While these apps don’t educate you directly, they are exceptionally useful for making sure you keep up with your education. You’ll find great apps for note-taking, reminders, and scheduling here.
My Study Life
School life is complicated. To help you stay on top of your schedule and often conflicting deadlines, My Study Life is more than just a day planner and school calendar — the app even sends reminders to your mobile device whenever you have upcoming deadlines. As one of the few ad-free agenda apps on the market, My Study Life’s colorful interface gives you all the info you need regarding your day at a glance.
Most students don’t have a personal editor to show them how they can improve their writing, one sentence at a time. GradeProof’s AI offers concrete ways to improve your style, check for originality, as well as identify complex grammatical issues that other word processors often miss. While the app itself is free, you’ll need to upgrade to the $10 per month GradeProof Premium to unleash the full power of this pocket writing coach with an advanced grammar, eloquence, and plagiarism checker.
You can think of the aptly-titled Due as a robust alarm clock, one that functions without an account or Internet connection. With Due, you can set reusable countdown reminders and implement both daily and weekly reminders that capitalize on nearly 60 alert tones. Moreover, reminders sync across your devices and automatically shift as you cross time zones.
If you already use Mendeley Desktop to manage your research citations and collaborate with classmates, then the Mendeley app is a no-brainer. After all, the app is a PDF reader that lets you annotate and search across the journal articles you need for your paper or your class readings, directly on your mobile device. Once you’re back at your computer, the app will also sync your mobile notes to keep you organized.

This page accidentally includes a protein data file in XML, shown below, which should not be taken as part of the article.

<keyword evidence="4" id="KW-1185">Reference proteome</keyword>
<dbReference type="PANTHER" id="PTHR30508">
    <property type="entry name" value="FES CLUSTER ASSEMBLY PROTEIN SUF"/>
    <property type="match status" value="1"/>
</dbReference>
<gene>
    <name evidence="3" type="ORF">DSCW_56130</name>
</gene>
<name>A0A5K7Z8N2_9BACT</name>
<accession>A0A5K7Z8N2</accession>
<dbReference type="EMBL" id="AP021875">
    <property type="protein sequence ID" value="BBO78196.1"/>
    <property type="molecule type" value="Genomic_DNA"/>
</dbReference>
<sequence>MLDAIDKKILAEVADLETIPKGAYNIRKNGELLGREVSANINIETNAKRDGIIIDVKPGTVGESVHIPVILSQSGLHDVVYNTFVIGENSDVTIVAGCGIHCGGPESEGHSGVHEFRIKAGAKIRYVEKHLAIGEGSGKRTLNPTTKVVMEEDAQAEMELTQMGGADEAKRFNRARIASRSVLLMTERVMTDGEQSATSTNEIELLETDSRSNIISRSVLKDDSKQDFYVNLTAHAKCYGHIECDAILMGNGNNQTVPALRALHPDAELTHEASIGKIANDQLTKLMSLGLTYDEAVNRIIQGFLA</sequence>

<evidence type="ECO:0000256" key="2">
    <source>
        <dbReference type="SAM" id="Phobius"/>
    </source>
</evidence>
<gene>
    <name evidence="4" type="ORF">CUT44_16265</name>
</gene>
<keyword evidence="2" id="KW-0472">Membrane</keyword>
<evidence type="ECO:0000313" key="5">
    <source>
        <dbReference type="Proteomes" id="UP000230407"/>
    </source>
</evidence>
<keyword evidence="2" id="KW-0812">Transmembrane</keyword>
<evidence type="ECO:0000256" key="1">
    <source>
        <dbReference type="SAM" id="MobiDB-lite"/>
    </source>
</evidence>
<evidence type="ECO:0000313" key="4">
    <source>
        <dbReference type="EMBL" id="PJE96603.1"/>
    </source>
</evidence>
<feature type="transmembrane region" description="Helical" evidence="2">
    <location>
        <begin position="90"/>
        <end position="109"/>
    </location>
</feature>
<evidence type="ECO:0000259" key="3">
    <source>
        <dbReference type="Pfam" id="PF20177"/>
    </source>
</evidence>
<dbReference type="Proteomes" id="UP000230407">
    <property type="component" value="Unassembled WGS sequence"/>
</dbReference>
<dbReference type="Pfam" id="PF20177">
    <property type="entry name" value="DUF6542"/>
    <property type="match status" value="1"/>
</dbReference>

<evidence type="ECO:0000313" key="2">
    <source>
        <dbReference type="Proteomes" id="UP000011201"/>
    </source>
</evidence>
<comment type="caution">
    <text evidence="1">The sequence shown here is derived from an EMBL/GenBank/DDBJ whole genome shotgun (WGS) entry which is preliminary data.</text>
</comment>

We’ve touted Evernote more than once. The free productivity app gives you the tools for taking photos, crafting notes, creating to-do lists, and recording voice reminders, all of which you can tag for additional organization. The app even syncs content across multiple devices — though you can only have two devices for free.
Now that Evernote is charging users who want to use its app on more than two devices, Microsoft’s OneNote is looking like a decent alternative for your mobile note-taking needs. It helps that the app is usually pre-loaded on new Windows 10 devices, and works across all platforms. Not only can you record a lecture and snap photos while “handwriting” your notes with a stylus or pen, but you can back up your class notes to OneDrive and Office 365.
The iCloud-abetted Notability lets you take notes in a variety of forms. With Notability, you can sketch ideas, annotate uploaded documents, sign contracts, and complete worksheets in addition to other actions. You can also format documents, using the app’s advance word processor.
As the name implies, Quizlet is an app specifically tailored for marathon study sessions. It’s fairly no-frills, sure, but the rudimentary app allows you to create your own personal flashcards — using text, images, and audio — or browse a wealth of user-created quizzes spanning nearly any topic you can think of. The straightforward interface and setup process just adds to its appeal.
Studying is the mainstay of an education. With StudyBlue, you can create and share a plethora of mobile flashcards, study guides, and quizzes, or choose from an extensive collection of student-authored flashcards and flashcard decks. Afterward, accept the score you earn or try again to top it.
Queried by Apple’s Siri, WolframAlpha utilizes a vast collection of algorithms and data to answer any questions you might have about, well, anything. The knowledge engine is surprisingly accurate, culling answers from a variety of sources, with thorough instructions on how it arrived at the answer.